Turns out that she wrote romantic comedy. She attributes her ability to find the funny in everything to growing up the youngest and practically only child in a family of five children. (Living across the street from a funeral home also helped her to look past life's bleakest times to find the humor hiding on the other side.)

Currently published by The Wild Rose Press and Blade Publishing, Ltd., she also edits for Lyrical Publishing under the name Cynthia Brayden-Thomas and for Breathless Press as Veronica Swift. Her friends call her Cyn, her mom calls her Cynthia Jean and her father calls her Linda.
Though she can identify what she writes, she is no longer able to identify herself...Rumor has it she'll answer most readily to "Mom."

Blurb for In the Cards-
Alex Demille writes historical fiction, not erotica. But now, her editor wants her to write a story about a cowboy and a bordello and gives Alex a “present” to aid her. Can she do it? Will Alex, a woman who writes sweets, be able to come up with enough erotic scenarios to write a best seller, the best seller her editor is hoping for?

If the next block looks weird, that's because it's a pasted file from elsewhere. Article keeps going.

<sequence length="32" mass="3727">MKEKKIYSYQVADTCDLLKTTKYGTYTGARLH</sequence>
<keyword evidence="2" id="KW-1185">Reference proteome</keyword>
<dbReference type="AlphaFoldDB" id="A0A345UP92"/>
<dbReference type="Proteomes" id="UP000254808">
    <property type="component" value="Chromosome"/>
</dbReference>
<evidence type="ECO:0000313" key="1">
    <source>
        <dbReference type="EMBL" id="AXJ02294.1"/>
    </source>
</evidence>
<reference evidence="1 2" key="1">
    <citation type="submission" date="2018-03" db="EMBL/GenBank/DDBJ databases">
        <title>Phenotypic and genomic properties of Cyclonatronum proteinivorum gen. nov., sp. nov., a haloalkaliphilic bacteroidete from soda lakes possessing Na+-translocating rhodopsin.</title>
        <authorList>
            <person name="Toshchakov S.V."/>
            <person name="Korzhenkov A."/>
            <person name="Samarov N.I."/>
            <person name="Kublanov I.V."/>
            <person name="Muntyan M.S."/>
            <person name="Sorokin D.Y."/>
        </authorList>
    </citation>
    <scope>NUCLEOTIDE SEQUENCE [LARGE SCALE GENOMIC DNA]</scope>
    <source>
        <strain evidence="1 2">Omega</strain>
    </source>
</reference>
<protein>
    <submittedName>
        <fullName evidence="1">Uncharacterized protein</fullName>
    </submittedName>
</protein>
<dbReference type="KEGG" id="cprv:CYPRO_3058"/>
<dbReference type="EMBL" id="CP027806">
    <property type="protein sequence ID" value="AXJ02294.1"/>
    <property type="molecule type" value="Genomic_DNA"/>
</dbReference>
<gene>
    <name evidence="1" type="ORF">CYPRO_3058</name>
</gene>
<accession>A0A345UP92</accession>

Zach O’Conner is a cowboy cursed by his own looks. His best friend Alex, the one woman who doesn’t treat him like a piece of meat, has asked him to give a demonstration at the upcoming romance writers conference on what real cowboys do.  Given the chance to be alone with Alex he accepts. He’s going to show Alex she’s not just the sexiest, most exciting woman he’s ever known, but the woman of his heart as well.

1 comment:

  1. This post was pretty interesting and the Cards sounds great. I look forward in reading it.

    Tracey D
    booklover0226 at gmail dot com


Thank you so much for taking the time to comment on my post. Just a heads up I moderate my comments, sorry for any inconvenience.